How do you pick out a bunch of Austinites in a Houston crowd? Well, over the weekend at C3 Presents' inaugural In Bloom Music Festival – essentially a rebrand/reschedule of now-defunct Free Press Summer Fest, plagued in recent years by rain-related cancellations that became all too common in late May/early June – "Snapshot" did it by literally profiling people based on their ATX-centric shirts, hats, and backpacks ... with medium luck.
A few festgoers flagged down were legitimately from our mother city, though as usual, most were recent transplants and at least half lived in Austin previously, then resettled in H-town at some point over the past few years. And why should Austinites be so easy to spot? As "Snapshot" (re)discovered through conversations while photographing the fest, we're not so different – the kinship between the two cities' creative cultures runs deep, particularly among live music junkies willing to travel wherever they can get it.
"I'm a festival chaser, so if it's a couple hours away, I'm gonna go for it," says Devin Hennen, 26, of Austin. "I live in a city of music, so wherever it's happening nearby, I'll spend the money because ... FOMO."
Luke Vinson, 28, who moved to Austin a few weeks ago from Monterey, Calif., with girlfriend Julia Wolfson, 23, weighs in on In Bloom's worth: "There's something I noticed about Texas versus California. ... it doesn't have as many large music festivals year-round. There's always music in Austin, but no multi-day fests for a while after SXSW, so this was a good chance to catch a few artists we like and spend the weekend in a city we hadn't seen yet."
On why In Bloom might be ideal for those seeking a calmer alternative to ACL: "I feel like it's a lot less on steroids," says four-year Austinite Alyssa Cervantes. "ACL exploded – there are so many people, you can't get around easily, and here is the same kind of vibe because C3 also runs it, but you can get around easily and breathe and actually lay out a blanket without stepping on people."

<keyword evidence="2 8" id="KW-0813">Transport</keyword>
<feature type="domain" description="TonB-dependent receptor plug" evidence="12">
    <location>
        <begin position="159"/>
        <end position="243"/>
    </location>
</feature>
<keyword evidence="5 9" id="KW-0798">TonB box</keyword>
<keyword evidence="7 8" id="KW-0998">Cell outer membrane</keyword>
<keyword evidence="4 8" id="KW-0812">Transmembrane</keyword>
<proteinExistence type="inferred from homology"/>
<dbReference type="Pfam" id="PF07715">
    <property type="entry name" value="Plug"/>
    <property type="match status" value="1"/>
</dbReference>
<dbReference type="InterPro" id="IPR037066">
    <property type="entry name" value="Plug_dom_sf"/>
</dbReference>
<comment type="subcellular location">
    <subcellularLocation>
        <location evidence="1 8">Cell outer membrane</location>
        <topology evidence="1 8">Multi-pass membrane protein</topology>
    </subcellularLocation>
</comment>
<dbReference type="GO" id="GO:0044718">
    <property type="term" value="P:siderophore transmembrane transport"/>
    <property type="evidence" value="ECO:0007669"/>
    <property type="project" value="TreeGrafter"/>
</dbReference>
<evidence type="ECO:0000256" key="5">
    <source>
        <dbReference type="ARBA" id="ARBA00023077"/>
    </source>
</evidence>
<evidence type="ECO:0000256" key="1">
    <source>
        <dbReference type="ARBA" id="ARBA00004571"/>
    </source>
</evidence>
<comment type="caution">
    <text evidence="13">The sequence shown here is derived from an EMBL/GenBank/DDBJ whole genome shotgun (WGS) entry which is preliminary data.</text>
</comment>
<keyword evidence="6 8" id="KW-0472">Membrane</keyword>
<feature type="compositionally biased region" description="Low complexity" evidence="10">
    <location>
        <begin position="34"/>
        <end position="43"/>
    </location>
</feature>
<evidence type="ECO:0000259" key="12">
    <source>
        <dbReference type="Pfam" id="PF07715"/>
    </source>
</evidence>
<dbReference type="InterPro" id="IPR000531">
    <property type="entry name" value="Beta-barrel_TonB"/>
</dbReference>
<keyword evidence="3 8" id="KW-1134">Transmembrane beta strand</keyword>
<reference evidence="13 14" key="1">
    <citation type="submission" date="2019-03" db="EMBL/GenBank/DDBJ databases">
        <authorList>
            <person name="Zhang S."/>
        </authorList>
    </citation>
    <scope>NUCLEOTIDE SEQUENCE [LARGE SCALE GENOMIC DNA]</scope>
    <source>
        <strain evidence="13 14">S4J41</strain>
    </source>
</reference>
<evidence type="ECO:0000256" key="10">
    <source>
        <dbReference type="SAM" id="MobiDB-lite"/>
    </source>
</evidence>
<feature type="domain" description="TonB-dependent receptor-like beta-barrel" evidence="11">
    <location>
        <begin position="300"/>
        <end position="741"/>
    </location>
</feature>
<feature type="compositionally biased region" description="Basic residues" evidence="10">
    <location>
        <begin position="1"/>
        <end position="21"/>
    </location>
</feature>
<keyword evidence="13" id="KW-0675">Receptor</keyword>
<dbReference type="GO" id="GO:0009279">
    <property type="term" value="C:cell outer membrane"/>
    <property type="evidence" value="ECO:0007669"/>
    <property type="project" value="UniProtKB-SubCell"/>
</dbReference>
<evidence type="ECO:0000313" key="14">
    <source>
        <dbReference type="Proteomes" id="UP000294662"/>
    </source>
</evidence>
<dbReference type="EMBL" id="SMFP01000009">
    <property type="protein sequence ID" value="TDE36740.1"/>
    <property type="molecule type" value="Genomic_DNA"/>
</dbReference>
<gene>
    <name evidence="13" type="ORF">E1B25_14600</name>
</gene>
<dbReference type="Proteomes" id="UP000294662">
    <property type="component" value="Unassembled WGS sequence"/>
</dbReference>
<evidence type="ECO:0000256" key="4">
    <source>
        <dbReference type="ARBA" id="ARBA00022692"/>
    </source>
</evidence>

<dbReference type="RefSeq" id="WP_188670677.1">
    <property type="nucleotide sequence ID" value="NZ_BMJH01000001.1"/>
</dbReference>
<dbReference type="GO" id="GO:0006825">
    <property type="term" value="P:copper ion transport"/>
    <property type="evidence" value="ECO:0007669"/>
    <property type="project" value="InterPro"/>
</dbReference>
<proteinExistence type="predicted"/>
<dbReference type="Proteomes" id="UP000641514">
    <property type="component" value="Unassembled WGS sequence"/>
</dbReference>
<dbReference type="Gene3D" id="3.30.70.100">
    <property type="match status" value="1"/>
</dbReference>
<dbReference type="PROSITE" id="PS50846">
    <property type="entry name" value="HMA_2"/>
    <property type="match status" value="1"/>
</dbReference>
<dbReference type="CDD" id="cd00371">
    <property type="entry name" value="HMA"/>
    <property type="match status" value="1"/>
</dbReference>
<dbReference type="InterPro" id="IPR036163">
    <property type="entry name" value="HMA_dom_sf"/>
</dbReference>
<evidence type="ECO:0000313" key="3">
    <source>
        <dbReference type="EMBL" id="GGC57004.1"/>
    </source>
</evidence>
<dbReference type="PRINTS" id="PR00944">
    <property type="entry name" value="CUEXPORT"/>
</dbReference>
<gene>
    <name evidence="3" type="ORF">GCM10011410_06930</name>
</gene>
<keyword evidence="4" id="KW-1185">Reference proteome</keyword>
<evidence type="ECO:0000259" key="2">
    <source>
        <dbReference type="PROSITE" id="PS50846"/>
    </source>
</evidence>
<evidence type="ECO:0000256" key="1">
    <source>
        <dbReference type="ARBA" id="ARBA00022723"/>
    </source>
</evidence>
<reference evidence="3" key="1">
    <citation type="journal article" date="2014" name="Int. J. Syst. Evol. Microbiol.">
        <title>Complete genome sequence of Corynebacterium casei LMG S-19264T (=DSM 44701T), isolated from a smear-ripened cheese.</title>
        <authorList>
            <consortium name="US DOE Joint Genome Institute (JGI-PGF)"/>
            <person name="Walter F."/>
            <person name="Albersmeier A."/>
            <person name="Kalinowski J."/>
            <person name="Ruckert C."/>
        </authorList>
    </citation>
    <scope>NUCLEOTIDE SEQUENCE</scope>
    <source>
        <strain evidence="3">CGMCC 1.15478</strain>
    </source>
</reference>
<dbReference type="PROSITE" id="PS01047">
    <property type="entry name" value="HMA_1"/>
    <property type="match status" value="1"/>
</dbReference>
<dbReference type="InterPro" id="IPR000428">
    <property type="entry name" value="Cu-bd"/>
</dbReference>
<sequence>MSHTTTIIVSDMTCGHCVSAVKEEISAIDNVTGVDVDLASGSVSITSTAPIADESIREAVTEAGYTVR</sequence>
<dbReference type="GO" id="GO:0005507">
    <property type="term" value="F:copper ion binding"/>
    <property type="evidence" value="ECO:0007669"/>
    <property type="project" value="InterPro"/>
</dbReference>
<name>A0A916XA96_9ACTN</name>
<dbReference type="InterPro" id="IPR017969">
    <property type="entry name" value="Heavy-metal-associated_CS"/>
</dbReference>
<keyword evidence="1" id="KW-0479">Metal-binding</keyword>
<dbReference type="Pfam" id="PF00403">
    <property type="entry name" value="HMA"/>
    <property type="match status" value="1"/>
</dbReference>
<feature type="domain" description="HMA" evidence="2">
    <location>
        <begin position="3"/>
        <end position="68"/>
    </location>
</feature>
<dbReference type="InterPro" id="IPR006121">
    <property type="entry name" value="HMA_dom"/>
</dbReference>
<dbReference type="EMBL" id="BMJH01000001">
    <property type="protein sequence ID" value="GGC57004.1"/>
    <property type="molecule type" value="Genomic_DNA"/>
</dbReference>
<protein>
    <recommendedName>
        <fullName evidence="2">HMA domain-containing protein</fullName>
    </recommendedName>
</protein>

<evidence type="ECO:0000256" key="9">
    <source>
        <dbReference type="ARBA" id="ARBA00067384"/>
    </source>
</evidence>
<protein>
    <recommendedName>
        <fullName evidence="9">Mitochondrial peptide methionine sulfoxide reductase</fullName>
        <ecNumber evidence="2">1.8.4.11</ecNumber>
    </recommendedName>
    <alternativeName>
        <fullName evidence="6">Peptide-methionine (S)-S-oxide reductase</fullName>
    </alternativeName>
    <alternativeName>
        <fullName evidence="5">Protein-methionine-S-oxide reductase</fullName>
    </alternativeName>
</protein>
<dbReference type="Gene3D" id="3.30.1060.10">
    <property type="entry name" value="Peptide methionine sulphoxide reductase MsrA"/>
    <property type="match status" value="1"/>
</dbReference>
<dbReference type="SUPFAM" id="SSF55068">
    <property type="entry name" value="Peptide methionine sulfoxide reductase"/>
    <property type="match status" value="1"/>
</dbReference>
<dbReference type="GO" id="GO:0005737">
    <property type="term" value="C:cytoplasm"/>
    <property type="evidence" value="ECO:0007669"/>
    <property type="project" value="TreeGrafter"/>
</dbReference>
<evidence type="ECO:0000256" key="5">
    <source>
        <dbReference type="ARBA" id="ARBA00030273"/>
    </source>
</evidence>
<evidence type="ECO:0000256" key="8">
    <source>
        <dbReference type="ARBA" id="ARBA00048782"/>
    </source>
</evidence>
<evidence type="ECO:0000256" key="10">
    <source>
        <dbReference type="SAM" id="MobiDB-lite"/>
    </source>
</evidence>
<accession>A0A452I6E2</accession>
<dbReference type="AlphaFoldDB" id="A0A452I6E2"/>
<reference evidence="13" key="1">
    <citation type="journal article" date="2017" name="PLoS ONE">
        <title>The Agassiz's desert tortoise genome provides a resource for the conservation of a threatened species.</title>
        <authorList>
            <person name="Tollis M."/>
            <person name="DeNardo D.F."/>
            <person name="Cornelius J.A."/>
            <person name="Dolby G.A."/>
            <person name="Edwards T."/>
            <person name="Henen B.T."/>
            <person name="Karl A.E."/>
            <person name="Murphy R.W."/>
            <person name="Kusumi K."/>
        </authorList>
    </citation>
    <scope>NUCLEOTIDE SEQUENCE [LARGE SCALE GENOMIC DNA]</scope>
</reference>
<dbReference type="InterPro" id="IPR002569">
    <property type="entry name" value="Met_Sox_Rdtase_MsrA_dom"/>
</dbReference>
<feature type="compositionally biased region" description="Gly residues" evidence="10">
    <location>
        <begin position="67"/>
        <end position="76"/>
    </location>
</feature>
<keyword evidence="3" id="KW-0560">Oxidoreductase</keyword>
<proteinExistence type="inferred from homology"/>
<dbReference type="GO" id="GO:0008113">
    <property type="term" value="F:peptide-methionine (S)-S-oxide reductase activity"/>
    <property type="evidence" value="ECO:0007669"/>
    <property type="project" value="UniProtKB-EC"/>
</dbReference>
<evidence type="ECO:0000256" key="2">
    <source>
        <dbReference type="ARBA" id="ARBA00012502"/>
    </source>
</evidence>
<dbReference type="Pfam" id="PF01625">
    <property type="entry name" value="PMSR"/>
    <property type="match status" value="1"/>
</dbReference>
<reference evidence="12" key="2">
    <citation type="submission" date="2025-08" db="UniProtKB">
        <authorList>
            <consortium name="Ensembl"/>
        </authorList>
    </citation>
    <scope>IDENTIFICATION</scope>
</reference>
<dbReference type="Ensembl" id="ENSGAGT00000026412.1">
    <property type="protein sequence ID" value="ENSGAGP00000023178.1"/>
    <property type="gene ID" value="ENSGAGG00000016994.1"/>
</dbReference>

Kristin Vrana, a six-year Austinite and avid concertgoer, insists she'll attend ACL every year regardless, but went to In Bloom for "a less-repeated lineup, lighter crowds, and good weather." (Pictured: Austin's Explosions in the Sky perform Sunday night to a relatively tame crowd in sublime 60-degree, low humidity weather.) "I decided to make the trip," she says, "out of hope that it would feel similarly to Fun Fun Fun Fest [and] it totally delivered."
Rising San Diego rock band the Frights (left) perform Saturday – the sort of "discovery act" that might inspire an intercity commute: "The drive is totally worth it to find more bands because, I think, a lot of them going to Austin are maybe ... a little too obvious for Austinites," suggests former (five-year) Austin resident Emmanuel Nunez.
"It's fun to compare what works here differently than would work in Austin," says In Bloom co-organizer/FPSF co-founder Jagi Katial. "Our friends used to do Fun Fun Fun Fest and I remember thinking, 'Man, I wish I could do a festival in Houston that had such-and-such headliner,' and, you know, it never would work, but I think that's also the same token here." Pictured: Sunday night's headlining set from Queens of the Stone Age, a band Katial mentions as in sync with H-town's naturally more rough – yet resilient – reputation.
Adds Katial: "If people from other parts of Texas come to Houston, one thing they're always going to leave with is how diverse of a city it is. So if you're asking why people from Austin might come, I think the bigger reason is that this is a great city to visit. Use the festival as an anchor, watch some shows, have a good time, but also eat some good food in Chinatown, go down to Montrose where there are some nice bars ... see the good culture down here that, I think, is unique to Houston."
See more photos from In Bloom on our photo galleries page. Want to pitch an event, happening, idea, or person for "Snapshot"? Email the author/photog: firstname.lastname@example.org.